My eldest niece is 34-years-old. She is a very caring and loving person, yet finds it difficult to openly share her innermost thoughts, feelings, and frustrations. However, she is a natural lover of all animals and works with them as a vet tech. She’ll tell you that animals are her therapy. Something about her immediate bonds with them transforms her and she opens up and outwardly shares her love and caring. However, this transformation into an openly compassionate and empathetic lover of people and animals leaves her deeply physically and emotionally saddened and gravely affected for protracted periods of time during life-threatening or loss of life experiences.
For example, on May 6, 2019, my niece’s 6-month-old cockatiel, “Percy,” escaped through her front door. She had raised Percy from a hatchling. For the next week after his disappearance no sleep would come and even daily activities were difficult. And, for weeks on end, she kept searching and posting about Percy in hopes that someone would have found him and that he would be returned. Unfortunately, Percy’s story ended here without any closure for my niece.
Then, on September 9, 2019, a friend of hers contacted her to say she had 5 cockatiel eggs that she would very much like my niece to care for. While recognizing the personal sacrifice of being a mother to these not yet hatched birds, my niece, quickly agreed. On this day, the one and only cockatiel came out of its eggshell and joined the world of the living. This began her 26-night and day-journey of caring for and feeding this miniature “dust-bunny” like creature. She virtually became its mother with feedings every two hours round the clock of a special bird milk formula. She also took daily pictures of their progress together and shared them on Facebook so her friends and family could join in on the experience. The little bird depended on my niece for everything. So much so, she was concerned that the little tike didn’t know who or what it was. On day 11 it’s eyes opened and it took its first look at the world in great wonderment. So she set up an Ipad on her bed and streamed YouTube videos of cockatiel birds and their activities. On day 24, you could see its first real feathers. It was still too young to identify its gender or to give it a name that depicted its developing personality.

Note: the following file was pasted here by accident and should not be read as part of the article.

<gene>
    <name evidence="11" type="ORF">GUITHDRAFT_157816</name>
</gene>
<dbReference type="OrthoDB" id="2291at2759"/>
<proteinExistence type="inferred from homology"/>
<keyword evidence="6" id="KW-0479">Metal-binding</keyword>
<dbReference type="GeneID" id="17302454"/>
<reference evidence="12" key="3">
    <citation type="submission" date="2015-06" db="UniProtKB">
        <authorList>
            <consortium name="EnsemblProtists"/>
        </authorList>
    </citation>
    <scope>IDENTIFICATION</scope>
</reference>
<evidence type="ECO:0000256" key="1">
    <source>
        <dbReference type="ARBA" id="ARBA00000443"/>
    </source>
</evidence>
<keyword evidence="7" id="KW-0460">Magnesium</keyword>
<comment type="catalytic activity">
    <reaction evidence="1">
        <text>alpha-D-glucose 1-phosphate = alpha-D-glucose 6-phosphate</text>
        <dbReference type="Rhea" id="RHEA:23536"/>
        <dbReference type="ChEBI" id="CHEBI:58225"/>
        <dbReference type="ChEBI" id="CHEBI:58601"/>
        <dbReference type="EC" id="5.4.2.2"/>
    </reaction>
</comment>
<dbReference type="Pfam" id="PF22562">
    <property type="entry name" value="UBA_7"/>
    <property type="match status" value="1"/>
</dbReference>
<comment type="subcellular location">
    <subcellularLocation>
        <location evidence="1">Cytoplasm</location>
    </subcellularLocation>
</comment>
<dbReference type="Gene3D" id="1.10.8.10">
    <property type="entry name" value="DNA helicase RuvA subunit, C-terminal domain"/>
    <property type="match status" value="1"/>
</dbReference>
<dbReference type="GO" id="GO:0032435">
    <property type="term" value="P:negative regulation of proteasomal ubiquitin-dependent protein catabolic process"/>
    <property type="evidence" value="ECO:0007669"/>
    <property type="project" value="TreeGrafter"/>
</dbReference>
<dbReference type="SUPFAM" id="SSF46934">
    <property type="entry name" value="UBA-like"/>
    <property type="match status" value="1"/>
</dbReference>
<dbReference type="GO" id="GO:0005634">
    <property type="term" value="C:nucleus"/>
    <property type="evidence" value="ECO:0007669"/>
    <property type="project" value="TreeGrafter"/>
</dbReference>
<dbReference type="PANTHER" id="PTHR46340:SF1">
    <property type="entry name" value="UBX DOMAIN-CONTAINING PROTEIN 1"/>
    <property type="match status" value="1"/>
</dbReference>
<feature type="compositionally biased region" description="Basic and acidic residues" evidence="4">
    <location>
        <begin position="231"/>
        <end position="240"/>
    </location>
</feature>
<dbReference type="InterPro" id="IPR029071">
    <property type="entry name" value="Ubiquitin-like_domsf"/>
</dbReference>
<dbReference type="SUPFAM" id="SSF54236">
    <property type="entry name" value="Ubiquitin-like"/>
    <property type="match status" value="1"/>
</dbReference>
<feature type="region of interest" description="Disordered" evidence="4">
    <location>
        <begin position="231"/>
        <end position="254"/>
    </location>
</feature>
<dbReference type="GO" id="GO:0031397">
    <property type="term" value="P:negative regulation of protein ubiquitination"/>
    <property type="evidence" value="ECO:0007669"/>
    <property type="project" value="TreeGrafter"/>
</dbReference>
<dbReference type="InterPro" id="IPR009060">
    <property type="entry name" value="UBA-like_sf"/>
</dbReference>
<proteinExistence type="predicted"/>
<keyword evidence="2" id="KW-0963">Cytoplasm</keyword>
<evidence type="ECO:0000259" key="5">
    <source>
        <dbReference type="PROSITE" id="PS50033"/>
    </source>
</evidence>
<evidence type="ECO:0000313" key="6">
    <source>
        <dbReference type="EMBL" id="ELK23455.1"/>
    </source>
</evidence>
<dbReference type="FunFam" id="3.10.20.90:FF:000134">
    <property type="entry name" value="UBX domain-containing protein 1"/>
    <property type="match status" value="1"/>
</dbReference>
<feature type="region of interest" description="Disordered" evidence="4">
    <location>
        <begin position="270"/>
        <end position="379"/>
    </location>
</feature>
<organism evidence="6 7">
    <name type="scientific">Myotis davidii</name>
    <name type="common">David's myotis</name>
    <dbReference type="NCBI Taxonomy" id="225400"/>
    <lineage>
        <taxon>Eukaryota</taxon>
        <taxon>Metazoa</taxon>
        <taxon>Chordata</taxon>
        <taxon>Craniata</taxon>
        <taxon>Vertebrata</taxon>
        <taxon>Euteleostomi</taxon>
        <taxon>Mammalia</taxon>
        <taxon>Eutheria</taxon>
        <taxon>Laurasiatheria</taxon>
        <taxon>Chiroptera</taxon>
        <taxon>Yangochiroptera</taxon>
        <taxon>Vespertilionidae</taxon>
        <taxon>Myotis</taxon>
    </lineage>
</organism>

There were a couple of serious scares along the way, but together they battled the roller coaster ride with the help of an avian veterinary practice about 45 miles away.
Next, on Saturday, October 4, 2019, my niece decided to take her cockatiel back to the avian clinic for supplies and to ask advice about its overall growth and health. When they entered the clinic her bird was squawking as though it was hungry, much like it did on many other days and nights before. At one point she thought about naming it “Sass Squawk.” The vets decided to give it fluids and vitamin B12 subcutaneously. When they handed my niece her bird, it was cold, so she held it and warmed it up. And then in an instant her bird started seizing. My niece was frantic and in only a few moments, her bird passed away in her arms.
For nearly a month they had been inseparable and fighting this battle of new life together. Their love was intimate, yet an openly shared experience. Now she is devastated once again and questioning her decision to take the bird back to the clinic. Once again she faces the absence of sleep and severe grief. She has managed to make a plaster mold of the bird’s feet and is preparing her burial place beside her cat’s grave. But she’s posted that “I’m not going to be ok for a while.”
All of my niece’s family and friends because of her sharing the pictures and their journey are saddened and feel to varying degrees the loss that she must be experiencing. The question now is what is the healthiest way to support my niece through this period in her life?